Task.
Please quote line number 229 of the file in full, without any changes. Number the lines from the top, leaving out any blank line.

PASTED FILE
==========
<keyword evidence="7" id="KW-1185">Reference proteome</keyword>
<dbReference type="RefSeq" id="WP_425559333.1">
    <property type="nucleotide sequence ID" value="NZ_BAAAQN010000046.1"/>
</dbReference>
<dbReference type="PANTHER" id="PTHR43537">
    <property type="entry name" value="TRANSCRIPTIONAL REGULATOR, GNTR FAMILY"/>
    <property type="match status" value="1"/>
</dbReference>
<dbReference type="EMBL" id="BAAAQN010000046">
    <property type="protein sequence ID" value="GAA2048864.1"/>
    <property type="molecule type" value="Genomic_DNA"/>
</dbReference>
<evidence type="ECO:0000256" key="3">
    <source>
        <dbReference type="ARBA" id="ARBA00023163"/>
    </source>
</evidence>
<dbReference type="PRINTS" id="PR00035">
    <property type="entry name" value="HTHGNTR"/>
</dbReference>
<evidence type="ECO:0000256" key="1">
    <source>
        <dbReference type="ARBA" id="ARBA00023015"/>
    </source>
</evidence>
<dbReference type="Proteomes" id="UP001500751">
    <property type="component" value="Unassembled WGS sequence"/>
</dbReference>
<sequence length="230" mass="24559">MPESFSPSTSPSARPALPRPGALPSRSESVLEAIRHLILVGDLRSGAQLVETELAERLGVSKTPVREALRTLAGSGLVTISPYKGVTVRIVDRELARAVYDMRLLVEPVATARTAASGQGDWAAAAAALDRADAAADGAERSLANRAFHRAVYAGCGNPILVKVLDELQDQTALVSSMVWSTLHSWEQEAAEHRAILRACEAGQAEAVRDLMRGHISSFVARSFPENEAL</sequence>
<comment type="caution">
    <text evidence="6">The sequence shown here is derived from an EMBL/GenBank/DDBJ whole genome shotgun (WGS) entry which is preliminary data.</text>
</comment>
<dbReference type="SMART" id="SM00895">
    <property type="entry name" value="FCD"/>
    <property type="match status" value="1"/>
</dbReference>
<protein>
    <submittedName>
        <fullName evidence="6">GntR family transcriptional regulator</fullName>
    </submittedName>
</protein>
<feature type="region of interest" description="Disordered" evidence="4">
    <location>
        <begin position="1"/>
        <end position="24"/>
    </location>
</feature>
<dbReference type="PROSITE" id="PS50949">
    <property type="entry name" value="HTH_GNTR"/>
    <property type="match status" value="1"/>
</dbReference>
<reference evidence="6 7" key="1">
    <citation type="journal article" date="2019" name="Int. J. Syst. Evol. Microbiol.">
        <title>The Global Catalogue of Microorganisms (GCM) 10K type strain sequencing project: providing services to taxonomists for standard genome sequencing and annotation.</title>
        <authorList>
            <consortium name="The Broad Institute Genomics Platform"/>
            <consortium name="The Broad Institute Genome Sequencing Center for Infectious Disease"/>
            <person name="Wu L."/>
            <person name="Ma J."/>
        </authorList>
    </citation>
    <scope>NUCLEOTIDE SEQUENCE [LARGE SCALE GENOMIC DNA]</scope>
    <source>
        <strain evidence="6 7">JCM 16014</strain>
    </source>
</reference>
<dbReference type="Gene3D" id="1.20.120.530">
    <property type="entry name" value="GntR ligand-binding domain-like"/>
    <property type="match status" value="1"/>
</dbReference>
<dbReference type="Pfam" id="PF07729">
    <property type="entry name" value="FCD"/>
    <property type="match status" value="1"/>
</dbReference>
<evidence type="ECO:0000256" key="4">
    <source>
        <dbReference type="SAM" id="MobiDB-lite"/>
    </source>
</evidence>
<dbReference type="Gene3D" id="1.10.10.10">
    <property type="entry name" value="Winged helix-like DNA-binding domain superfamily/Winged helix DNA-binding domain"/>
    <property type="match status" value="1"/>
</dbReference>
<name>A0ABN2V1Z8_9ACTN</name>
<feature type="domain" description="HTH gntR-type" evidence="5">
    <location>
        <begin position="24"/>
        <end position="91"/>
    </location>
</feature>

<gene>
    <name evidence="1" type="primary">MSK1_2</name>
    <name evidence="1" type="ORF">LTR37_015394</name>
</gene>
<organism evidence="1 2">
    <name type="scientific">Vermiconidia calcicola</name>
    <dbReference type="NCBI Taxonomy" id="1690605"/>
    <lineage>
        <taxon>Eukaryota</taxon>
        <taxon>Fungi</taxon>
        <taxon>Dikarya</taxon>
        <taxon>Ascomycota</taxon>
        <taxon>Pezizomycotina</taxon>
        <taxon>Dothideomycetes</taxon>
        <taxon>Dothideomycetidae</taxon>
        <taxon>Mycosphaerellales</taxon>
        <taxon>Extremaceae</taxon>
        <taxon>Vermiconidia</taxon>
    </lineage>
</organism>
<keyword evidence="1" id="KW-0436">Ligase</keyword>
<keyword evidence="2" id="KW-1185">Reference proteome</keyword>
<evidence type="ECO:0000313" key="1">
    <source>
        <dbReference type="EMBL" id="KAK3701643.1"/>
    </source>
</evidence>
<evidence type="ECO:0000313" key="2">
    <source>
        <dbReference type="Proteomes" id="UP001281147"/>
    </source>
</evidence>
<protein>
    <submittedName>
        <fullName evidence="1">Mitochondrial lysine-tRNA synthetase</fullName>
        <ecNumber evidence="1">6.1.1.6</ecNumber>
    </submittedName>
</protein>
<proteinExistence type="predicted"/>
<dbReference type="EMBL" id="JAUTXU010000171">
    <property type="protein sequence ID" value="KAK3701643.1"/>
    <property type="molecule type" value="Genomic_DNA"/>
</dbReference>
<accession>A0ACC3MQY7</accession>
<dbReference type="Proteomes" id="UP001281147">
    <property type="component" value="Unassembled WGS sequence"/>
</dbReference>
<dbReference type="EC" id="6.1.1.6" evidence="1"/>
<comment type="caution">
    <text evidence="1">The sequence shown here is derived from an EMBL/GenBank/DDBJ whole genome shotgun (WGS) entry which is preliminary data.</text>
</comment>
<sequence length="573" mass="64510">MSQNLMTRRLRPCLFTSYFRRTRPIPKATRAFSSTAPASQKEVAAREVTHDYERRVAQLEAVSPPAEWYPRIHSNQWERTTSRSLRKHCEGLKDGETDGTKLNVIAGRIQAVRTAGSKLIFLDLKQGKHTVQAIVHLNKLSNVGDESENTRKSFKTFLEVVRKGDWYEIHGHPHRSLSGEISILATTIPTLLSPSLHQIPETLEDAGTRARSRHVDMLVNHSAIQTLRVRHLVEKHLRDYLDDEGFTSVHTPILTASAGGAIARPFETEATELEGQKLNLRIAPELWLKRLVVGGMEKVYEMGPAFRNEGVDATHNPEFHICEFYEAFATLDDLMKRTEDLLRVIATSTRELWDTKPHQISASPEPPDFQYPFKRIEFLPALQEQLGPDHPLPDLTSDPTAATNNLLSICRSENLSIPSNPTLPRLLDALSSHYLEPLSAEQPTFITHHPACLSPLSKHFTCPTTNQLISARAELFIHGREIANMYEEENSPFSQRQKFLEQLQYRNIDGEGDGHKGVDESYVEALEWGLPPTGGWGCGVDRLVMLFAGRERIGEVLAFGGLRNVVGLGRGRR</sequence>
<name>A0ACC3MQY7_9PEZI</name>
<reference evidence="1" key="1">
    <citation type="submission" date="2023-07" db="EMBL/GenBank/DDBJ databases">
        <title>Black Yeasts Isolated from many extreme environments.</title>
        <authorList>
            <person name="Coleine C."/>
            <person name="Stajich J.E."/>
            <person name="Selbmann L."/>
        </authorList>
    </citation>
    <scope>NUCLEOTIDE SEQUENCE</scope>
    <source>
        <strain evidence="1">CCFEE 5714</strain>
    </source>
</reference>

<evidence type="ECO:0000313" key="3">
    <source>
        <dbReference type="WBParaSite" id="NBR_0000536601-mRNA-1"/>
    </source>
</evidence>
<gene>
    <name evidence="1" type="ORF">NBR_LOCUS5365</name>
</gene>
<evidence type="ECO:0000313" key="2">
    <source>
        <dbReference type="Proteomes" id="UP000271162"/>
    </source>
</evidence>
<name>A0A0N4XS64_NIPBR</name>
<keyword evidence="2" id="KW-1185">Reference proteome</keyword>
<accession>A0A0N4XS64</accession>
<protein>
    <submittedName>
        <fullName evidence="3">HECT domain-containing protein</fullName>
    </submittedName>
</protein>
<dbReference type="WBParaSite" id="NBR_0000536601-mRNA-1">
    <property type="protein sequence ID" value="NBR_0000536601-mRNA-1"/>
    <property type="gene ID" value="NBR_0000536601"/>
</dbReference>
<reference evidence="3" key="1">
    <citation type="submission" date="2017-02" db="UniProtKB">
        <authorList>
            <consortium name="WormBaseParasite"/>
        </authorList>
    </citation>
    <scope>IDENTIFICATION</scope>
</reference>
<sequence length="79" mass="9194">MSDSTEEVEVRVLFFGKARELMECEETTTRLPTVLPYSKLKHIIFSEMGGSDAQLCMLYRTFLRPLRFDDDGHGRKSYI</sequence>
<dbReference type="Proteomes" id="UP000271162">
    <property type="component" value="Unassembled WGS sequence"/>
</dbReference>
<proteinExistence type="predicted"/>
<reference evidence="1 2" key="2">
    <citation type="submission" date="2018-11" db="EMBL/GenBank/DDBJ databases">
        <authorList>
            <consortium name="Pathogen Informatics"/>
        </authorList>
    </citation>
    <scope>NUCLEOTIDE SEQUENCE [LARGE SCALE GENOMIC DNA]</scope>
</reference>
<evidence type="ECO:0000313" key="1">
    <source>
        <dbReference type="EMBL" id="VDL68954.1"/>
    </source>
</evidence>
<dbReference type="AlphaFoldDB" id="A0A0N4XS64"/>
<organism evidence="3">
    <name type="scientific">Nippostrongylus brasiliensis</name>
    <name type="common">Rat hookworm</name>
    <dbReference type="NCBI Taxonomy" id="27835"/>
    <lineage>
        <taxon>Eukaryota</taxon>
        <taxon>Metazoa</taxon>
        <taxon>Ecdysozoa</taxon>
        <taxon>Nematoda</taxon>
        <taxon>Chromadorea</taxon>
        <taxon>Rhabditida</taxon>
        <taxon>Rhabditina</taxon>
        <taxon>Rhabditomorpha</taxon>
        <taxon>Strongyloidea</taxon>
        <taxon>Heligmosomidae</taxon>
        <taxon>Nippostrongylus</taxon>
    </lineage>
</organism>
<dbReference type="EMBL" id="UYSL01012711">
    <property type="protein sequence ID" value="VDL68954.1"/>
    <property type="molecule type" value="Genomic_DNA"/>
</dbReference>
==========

    <property type="protein sequence ID" value="VDL68954.1"/>